219 Your Business Bench Strength: How Critical Is It To Your Success?

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A deep bench isn’t always necessary, but a strong one is.

When I’m commissioned to coach teams, helping organizations develop bench strength is often a major driver. Organizations have a variety of bench strength concerns. Some worry about succession. Others about just getting the work done. Still others worry about gaps in knowledge, competence or leadership. Not all teams are created with equal needs.

What’s Your Game? What If You Lose A Player?

It’s important for you to look at your company or organization when you’re thinking about bench strength.

Very small businesses don’t even have a bench. They’ve got a few chairs. Many small business owners don’t think much about bench strength because they’re the star player. As long as they’ve got enough support people to play the role of grunts, things are fine. Until they’re not. Suddenly, the person who was doing an important, but perhaps unappreciated job quits. Now, the owner feels betrayed, let down and realizes he’s got a bench problem.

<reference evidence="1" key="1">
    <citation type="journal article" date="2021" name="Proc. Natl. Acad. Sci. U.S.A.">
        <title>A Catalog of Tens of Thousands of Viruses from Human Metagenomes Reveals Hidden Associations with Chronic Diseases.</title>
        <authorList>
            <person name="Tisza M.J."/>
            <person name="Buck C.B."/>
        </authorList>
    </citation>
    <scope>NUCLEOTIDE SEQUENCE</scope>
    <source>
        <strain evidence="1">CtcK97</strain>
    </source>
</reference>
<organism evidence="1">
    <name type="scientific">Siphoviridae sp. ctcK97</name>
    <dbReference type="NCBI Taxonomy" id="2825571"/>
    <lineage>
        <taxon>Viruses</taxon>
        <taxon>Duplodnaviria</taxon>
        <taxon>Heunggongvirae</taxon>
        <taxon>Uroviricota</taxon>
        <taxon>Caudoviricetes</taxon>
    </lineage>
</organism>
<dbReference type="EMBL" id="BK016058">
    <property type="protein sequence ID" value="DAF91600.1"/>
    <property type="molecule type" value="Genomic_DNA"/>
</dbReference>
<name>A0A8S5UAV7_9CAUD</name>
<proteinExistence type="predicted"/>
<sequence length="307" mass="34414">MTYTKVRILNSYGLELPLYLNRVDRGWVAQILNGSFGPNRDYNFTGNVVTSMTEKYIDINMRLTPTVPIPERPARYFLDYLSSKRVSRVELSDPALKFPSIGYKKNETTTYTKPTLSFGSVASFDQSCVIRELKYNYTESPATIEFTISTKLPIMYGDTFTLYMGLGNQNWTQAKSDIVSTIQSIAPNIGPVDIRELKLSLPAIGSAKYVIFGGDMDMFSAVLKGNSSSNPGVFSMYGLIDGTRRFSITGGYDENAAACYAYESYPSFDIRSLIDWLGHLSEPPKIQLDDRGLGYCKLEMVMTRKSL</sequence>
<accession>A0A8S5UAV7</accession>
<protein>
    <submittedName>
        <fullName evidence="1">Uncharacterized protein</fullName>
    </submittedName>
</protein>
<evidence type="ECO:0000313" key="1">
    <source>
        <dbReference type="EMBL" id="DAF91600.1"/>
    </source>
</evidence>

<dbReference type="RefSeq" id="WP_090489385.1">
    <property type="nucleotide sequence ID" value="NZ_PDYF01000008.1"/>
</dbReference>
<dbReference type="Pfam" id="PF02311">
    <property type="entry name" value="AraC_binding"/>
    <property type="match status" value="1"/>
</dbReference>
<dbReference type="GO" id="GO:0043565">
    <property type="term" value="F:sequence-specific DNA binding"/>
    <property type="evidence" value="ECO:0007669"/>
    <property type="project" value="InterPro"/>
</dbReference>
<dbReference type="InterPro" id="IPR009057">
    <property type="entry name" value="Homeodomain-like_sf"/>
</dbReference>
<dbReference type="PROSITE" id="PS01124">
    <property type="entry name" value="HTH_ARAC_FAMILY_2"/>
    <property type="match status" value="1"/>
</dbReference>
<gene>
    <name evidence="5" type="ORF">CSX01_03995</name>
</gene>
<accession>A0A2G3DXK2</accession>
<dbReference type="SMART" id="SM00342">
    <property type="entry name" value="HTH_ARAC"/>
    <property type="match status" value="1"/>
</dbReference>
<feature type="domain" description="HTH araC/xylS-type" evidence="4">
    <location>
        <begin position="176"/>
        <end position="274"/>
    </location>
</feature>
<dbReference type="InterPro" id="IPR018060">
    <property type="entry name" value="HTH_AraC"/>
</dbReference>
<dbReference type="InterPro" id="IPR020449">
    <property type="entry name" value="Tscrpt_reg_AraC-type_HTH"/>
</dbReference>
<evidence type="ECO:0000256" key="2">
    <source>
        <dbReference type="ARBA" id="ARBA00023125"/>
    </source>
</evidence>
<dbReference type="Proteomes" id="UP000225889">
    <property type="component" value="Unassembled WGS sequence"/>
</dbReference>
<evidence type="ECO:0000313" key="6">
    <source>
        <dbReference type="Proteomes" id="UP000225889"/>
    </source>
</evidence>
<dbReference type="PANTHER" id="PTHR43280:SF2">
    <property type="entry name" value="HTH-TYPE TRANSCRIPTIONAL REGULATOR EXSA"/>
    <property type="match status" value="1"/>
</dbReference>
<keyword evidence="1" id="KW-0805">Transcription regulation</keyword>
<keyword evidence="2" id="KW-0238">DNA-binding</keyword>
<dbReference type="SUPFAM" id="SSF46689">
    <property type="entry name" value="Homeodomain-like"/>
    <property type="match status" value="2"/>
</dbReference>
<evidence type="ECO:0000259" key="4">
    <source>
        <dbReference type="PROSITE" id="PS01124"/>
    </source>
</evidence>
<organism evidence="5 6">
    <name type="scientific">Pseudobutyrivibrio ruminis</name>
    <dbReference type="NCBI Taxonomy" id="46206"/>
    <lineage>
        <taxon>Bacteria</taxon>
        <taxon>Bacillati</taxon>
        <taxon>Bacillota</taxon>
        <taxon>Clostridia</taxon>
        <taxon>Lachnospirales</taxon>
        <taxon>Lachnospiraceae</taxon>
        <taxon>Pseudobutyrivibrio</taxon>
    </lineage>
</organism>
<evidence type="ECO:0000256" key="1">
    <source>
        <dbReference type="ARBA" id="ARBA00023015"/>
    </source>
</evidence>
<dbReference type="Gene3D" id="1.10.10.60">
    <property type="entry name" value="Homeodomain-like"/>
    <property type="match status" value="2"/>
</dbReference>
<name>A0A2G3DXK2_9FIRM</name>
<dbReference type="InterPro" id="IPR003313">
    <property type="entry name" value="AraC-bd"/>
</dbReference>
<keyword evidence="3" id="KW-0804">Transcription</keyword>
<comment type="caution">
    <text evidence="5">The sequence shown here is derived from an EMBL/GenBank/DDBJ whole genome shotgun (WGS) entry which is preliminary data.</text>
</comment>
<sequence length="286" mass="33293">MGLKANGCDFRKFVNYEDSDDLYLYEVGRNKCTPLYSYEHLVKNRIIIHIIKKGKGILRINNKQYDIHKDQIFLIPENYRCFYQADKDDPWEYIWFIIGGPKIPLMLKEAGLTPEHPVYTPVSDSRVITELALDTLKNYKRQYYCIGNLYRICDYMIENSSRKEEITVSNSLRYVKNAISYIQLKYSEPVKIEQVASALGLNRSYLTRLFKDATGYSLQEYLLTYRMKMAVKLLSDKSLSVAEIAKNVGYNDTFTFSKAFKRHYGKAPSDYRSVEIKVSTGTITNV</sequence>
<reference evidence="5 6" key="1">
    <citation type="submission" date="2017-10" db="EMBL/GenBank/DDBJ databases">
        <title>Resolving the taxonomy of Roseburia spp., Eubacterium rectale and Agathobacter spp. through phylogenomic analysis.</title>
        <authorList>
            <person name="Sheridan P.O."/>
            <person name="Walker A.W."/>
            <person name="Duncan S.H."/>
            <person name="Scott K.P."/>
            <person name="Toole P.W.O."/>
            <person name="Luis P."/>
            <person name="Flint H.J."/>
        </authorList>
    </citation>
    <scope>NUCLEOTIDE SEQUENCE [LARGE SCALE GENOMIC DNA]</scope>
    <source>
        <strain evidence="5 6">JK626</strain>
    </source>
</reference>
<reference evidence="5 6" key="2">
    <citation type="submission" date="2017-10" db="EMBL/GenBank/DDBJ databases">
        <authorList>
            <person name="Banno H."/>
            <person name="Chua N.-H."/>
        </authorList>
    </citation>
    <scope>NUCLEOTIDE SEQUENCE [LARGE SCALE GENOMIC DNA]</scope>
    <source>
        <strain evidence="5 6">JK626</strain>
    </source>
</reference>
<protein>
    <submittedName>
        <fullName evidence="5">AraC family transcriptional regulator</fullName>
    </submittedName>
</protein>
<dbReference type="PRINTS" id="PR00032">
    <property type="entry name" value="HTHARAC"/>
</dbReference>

I’m always puzzled when I see bosses react to an employee’s resignation. Too often the boss instantly goes to a place of personal betrayal. “I’m disappointed that you’d do this to me,” he may say. The other day some 2008 episodes of Million Dollar Listing L.A. were on TV. One of the brokers had an assistant who turned in her 2 week notice. She explained that the hours as a single mother just were too taxing on her and she’d found more suitable work for her lifestyle. Her boss, one of the brokers on the show, immediately told her how disappointed he was in her. And the funny thing is this year he had an almost identical situation with a different assistant. He hasn’t learned much in the last 5 years or so because he handled the recent resignation of an assistant almost identically as he had in 2008.